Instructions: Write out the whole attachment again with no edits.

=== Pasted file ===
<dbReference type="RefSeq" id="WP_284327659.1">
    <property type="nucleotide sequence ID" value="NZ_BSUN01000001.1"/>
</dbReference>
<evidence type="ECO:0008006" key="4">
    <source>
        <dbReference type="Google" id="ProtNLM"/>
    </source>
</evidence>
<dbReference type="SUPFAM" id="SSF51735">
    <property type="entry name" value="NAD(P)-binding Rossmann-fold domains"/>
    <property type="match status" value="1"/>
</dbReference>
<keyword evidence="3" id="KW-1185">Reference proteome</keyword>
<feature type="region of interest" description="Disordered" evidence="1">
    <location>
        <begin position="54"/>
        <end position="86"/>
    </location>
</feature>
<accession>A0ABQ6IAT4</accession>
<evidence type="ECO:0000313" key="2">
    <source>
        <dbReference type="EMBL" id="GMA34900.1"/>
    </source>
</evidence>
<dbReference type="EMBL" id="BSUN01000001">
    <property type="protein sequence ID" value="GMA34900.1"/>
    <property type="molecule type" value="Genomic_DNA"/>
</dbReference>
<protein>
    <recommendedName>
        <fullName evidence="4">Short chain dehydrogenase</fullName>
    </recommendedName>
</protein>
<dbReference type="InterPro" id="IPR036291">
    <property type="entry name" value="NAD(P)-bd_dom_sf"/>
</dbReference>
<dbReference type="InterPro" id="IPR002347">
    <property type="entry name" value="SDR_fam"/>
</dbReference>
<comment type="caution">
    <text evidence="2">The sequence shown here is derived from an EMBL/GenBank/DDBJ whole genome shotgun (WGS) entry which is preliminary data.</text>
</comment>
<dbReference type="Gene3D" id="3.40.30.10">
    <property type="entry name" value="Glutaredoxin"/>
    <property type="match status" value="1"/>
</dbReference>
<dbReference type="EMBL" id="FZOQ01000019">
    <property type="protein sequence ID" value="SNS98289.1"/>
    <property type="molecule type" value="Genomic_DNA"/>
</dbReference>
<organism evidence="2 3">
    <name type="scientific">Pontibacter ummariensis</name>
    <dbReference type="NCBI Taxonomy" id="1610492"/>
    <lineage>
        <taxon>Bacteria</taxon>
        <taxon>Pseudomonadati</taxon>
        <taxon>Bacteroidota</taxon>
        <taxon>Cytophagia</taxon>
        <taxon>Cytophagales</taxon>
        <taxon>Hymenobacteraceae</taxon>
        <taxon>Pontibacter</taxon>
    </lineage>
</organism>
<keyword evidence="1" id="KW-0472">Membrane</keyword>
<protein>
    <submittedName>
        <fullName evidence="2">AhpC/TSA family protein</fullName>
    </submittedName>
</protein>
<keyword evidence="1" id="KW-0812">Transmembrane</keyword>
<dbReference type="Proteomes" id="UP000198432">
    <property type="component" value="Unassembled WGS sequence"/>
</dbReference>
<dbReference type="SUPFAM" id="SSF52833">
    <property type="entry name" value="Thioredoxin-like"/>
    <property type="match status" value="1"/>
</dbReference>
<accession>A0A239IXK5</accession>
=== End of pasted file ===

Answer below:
<dbReference type="RefSeq" id="WP_284327659.1">
    <property type="nucleotide sequence ID" value="NZ_BSUN01000001.1"/>
</dbReference>
<evidence type="ECO:0008006" key="4">
    <source>
        <dbReference type="Google" id="ProtNLM"/>
    </source>
</evidence>
<dbReference type="SUPFAM" id="SSF51735">
    <property type="entry name" value="NAD(P)-binding Rossmann-fold domains"/>
    <property type="match status" value="1"/>
</dbReference>
<keyword evidence="3" id="KW-1185">Reference proteome</keyword>
<feature type="region of interest" description="Disordered" evidence="1">
    <location>
        <begin position="54"/>
        <end position="86"/>
    </location>
</feature>
<accession>A0ABQ6IAT4</accession>
<evidence type="ECO:0000313" key="2">
    <source>
        <dbReference type="EMBL" id="GMA34900.1"/>
    </source>
</evidence>
<dbReference type="EMBL" id="BSUN01000001">
    <property type="protein sequence ID" value="GMA34900.1"/>
    <property type="molecule type" value="Genomic_DNA"/>
</dbReference>
<protein>
    <recommendedName>
        <fullName evidence="4">Short chain dehydrogenase</fullName>
    </recommendedName>
</protein>
<dbReference type="InterPro" id="IPR036291">
    <property type="entry name" value="NAD(P)-bd_dom_sf"/>
</dbReference>
<dbReference type="InterPro" id="IPR002347">
    <property type="entry name" value="SDR_fam"/>
</dbReference>
<comment type="caution">
    <text evidence="2">The sequence shown here is derived from an EMBL/GenBank/DDBJ whole genome shotgun (WGS) entry which is preliminary data.</text>
</comment>
<dbReference type="Gene3D" id="3.40.30.10">
    <property type="entry name" value="Glutaredoxin"/>
    <property type="match status" value="1"/>
</dbReference>
<dbReference type="EMBL" id="FZOQ01000019">
    <property type="protein sequence ID" value="SNS98289.1"/>
    <property type="molecule type" value="Genomic_DNA"/>
</dbReference>
<organism evidence="2 3">
    <name type="scientific">Pontibacter ummariensis</name>
    <dbReference type="NCBI Taxonomy" id="1610492"/>
    <lineage>
        <taxon>Bacteria</taxon>
        <taxon>Pseudomonadati</taxon>
        <taxon>Bacteroidota</taxon>
        <taxon>Cytophagia</taxon>
        <taxon>Cytophagales</taxon>
        <taxon>Hymenobacteraceae</taxon>
        <taxon>Pontibacter</taxon>
    </lineage>
</organism>
<keyword evidence="1" id="KW-0472">Membrane</keyword>
<protein>
    <submittedName>
        <fullName evidence="2">AhpC/TSA family protein</fullName>
    </submittedName>
</protein>
<keyword evidence="1" id="KW-0812">Transmembrane</keyword>
<dbReference type="Proteomes" id="UP000198432">
    <property type="component" value="Unassembled WGS sequence"/>
</dbReference>
<dbReference type="SUPFAM" id="SSF52833">
    <property type="entry name" value="Thioredoxin-like"/>
    <property type="match status" value="1"/>
</dbReference>
<accession>A0A239IXK5</accession>